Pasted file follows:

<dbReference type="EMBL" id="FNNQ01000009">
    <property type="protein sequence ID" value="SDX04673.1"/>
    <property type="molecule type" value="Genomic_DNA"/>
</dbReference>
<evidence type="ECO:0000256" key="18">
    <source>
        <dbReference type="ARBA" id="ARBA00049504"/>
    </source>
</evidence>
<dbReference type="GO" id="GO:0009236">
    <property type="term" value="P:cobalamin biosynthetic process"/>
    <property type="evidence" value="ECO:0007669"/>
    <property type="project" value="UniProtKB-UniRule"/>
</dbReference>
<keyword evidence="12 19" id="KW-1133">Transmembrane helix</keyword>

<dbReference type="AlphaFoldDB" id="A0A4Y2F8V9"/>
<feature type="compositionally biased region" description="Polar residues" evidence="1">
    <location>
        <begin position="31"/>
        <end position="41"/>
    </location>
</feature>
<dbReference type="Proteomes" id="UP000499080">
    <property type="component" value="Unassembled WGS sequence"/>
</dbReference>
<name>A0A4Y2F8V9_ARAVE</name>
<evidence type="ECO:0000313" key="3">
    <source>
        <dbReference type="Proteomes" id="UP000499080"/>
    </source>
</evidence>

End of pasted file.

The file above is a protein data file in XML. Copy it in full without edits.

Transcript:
<dbReference type="EMBL" id="FNNQ01000009">
    <property type="protein sequence ID" value="SDX04673.1"/>
    <property type="molecule type" value="Genomic_DNA"/>
</dbReference>
<evidence type="ECO:0000256" key="18">
    <source>
        <dbReference type="ARBA" id="ARBA00049504"/>
    </source>
</evidence>
<dbReference type="GO" id="GO:0009236">
    <property type="term" value="P:cobalamin biosynthetic process"/>
    <property type="evidence" value="ECO:0007669"/>
    <property type="project" value="UniProtKB-UniRule"/>
</dbReference>
<keyword evidence="12 19" id="KW-1133">Transmembrane helix</keyword>

<dbReference type="AlphaFoldDB" id="A0A4Y2F8V9"/>
<feature type="compositionally biased region" description="Polar residues" evidence="1">
    <location>
        <begin position="31"/>
        <end position="41"/>
    </location>
</feature>
<dbReference type="Proteomes" id="UP000499080">
    <property type="component" value="Unassembled WGS sequence"/>
</dbReference>
<name>A0A4Y2F8V9_ARAVE</name>
<evidence type="ECO:0000313" key="3">
    <source>
        <dbReference type="Proteomes" id="UP000499080"/>
    </source>
</evidence>